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Published: November 20th 2021
“Twenty years from now you will be more disappointed by the things you didn’t do than by the ones you did do. So throw off the bowlines, sail away from the safe habour. Explore. Dream. Discover.”
- Mark Twain
We are now home, after a LONG trip back. But first, our last evening in Mombasa, and our journey home, involving planes, trains, and automobiles!
We had a nice last dinner at the resort, at the Italian a la carte restaurant (which turned out to be tables set up by one of the pools). It was a pleasant change from the buffet though, and was more of an evening out feeling. I had minestrone soup and a spinach ricotta ravioli, and Susan had a salad and a tagliatelle alfredo with ham and peas. We also had a couple of glasses of just barely drinkable red 🤣. The wine at the resort unfortunately, isn’t very good. We had some very nice wines at the safari camps, mostly from South Africa or Chile (there are also some nice Kenyan wines), but whatever type of “cardboard-eux” they have at the resort is pretty crappy. It improved somewhat after the first glass! They make good
G&Ts at the resort, though, and the cold beer was always flowing. It started raining lightly as we were finishing, so we moved to a table with an umbrella, and then walked back to our room, stopping to watch the show (there is nightly entertainment here) on the way.
The next day dawned clear and sunny, and we had a lovely last morning. We enjoyed the excellent breakfast buffet, taking snacks for later with us, and then hit the pool. We swam, and watched the Indian Ocean from the edge of the infinity pool. I wanted to walk along the beach and go in the ocean, but I didn’t want to face the phalanx of vendors who positively pounce on you the second you come down the stairs onto the beach. It’s unfortunate they are so persistent. There are some who set up their displays just down the beach (beach dresses, sarongs, etc) but the worst are the ones trying to sell you boat rides, etc.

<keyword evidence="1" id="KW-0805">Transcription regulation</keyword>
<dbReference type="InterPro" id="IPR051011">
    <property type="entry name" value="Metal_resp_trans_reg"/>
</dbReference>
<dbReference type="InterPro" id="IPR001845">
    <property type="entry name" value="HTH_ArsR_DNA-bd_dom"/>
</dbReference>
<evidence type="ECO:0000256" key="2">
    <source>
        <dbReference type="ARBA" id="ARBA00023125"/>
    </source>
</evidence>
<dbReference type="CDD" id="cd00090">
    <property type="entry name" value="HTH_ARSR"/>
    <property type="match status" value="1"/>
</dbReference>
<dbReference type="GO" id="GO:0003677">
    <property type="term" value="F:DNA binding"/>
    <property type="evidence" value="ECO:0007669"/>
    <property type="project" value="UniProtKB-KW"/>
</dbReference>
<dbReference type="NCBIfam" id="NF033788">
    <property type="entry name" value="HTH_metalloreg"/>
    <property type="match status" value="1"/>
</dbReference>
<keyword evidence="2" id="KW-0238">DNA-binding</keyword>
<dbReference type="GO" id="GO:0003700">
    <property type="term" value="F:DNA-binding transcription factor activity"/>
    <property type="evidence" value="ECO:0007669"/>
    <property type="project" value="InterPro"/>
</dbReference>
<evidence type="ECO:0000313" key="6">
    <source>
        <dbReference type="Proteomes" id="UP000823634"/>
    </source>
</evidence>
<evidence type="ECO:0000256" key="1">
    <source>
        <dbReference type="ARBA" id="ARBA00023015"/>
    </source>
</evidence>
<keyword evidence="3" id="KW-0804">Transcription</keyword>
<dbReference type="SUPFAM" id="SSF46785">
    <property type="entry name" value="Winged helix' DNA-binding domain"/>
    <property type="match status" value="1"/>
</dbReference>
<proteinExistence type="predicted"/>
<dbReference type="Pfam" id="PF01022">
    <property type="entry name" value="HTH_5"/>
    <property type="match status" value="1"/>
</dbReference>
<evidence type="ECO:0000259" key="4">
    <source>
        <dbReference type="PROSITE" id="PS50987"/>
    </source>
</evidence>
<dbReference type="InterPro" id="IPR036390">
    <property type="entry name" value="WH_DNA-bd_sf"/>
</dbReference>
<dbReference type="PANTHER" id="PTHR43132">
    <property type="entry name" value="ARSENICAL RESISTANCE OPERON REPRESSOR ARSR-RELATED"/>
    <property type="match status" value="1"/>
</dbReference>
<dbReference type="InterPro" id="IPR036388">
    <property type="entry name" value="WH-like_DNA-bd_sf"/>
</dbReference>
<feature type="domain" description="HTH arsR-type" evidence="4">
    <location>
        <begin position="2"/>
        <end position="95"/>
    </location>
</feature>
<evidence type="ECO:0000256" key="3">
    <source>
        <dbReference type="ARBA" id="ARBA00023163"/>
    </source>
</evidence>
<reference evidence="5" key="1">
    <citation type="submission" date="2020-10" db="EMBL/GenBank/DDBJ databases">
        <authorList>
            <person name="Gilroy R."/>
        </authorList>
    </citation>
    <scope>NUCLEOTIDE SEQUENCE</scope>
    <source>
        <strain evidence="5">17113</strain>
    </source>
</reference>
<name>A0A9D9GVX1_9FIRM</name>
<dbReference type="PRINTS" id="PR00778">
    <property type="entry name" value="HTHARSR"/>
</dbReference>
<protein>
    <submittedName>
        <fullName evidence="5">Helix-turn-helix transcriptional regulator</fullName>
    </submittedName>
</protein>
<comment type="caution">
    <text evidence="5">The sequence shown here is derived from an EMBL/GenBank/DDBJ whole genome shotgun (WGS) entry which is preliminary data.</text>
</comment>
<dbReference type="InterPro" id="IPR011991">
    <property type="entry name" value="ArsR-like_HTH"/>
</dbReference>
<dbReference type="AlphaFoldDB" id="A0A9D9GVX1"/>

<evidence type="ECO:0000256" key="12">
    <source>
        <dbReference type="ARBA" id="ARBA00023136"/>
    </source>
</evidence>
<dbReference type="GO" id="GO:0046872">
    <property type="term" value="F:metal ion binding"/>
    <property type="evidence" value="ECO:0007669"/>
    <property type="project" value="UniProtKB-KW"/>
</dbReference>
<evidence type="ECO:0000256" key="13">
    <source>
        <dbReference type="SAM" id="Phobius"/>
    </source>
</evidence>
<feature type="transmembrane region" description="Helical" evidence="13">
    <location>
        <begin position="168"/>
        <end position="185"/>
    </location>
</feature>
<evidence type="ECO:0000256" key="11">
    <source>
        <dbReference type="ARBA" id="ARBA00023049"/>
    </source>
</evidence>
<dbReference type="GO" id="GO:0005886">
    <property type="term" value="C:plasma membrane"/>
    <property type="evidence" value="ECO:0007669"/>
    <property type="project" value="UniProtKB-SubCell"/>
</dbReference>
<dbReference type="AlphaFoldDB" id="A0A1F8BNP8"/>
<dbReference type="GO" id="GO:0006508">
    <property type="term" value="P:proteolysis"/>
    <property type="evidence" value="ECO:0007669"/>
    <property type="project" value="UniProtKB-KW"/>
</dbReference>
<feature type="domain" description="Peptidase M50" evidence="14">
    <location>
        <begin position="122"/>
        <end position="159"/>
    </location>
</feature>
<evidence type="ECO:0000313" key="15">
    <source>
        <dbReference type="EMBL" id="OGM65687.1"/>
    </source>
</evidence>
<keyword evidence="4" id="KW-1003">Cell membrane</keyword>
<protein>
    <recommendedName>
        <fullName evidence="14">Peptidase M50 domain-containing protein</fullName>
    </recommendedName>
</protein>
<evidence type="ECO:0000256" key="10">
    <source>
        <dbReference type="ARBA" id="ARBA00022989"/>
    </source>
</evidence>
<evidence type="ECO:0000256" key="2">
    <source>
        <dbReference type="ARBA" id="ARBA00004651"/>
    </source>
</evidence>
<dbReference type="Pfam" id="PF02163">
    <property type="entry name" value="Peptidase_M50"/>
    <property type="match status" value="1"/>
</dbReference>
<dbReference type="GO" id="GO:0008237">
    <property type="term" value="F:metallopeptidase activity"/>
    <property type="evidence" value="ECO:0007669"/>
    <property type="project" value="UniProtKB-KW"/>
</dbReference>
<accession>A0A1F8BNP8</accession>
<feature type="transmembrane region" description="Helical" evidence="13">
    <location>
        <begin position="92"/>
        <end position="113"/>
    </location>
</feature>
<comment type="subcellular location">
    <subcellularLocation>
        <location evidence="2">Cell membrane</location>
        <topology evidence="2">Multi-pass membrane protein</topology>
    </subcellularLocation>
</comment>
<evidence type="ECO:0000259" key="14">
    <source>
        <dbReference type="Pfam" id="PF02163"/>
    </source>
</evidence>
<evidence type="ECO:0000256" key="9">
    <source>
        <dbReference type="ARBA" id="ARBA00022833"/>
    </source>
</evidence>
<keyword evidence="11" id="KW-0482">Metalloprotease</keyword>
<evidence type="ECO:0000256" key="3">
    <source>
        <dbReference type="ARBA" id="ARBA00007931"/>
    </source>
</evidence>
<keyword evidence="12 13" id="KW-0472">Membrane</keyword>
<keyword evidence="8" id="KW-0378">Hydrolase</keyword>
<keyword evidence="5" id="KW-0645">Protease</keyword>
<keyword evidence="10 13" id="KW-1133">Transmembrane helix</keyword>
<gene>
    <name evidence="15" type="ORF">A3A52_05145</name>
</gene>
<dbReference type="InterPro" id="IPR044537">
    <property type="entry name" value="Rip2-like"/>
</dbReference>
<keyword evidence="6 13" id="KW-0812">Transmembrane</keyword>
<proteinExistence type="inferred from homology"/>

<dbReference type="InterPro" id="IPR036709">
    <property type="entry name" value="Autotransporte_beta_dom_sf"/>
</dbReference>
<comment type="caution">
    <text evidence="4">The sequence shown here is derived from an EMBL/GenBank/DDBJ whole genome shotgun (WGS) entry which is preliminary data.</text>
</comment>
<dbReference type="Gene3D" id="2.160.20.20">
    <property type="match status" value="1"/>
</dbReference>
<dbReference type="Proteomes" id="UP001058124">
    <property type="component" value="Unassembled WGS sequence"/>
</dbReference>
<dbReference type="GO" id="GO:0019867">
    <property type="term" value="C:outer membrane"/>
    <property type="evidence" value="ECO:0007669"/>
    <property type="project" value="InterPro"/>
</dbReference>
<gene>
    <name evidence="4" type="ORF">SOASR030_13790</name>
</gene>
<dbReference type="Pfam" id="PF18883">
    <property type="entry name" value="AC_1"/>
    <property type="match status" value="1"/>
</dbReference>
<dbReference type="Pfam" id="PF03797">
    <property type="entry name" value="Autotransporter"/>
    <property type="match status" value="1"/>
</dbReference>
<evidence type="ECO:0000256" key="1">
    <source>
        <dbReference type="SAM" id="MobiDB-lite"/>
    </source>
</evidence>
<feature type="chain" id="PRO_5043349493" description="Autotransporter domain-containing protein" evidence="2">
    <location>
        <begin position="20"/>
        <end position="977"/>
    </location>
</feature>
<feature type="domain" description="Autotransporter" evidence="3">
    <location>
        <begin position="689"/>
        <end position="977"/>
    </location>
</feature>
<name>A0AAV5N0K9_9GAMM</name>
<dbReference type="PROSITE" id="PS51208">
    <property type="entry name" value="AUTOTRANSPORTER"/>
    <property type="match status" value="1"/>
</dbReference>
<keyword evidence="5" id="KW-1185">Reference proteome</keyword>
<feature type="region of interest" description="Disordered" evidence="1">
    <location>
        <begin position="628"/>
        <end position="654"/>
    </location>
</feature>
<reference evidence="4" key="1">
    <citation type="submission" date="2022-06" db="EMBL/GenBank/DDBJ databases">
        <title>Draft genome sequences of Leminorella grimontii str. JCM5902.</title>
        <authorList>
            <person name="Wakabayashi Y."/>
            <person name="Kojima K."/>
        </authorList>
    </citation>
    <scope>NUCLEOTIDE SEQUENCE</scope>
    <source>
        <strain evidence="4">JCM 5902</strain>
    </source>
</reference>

We reluctantly left the pool, showered, and managed to cram everything, including various purchases we’ve made during the course of the trip, into our suitcases. We had arranged to be picked up
Rhino candle holder
At our table our last dinner in Mombasa
at 12:30 for our ride to the train station, and we had enough time after checking out at noon for a last beer in the lobby bar. It was nice and breezy with the large ceiling fans turning overhead. Our ride came on time and we were off on the drive to the train station. It was a pleasant drive, much more so than the drive from the airport to the resort (during that drive it was hot, and dark outside, I was crammed in the backseat of the van, and the traffic was horrendous with construction causing long delays). This drive was in the daylight, in an air conditioned vehicle, with lots of space for us, and the traffic wasn’t bad at all. We passed the enormous port of Mombasa on the way, and arrived at the train station in lots of time for our train.
We had heard that there was a lot of security at the train station, and there certainly was. We had to put all of our bags on a designated area, then step back as the sniffer dogs went back and forth (I’m assuming they were checking for explosives, not drugs). Then all
My beaded Maasai bracelet
One of two I got at the Maasai village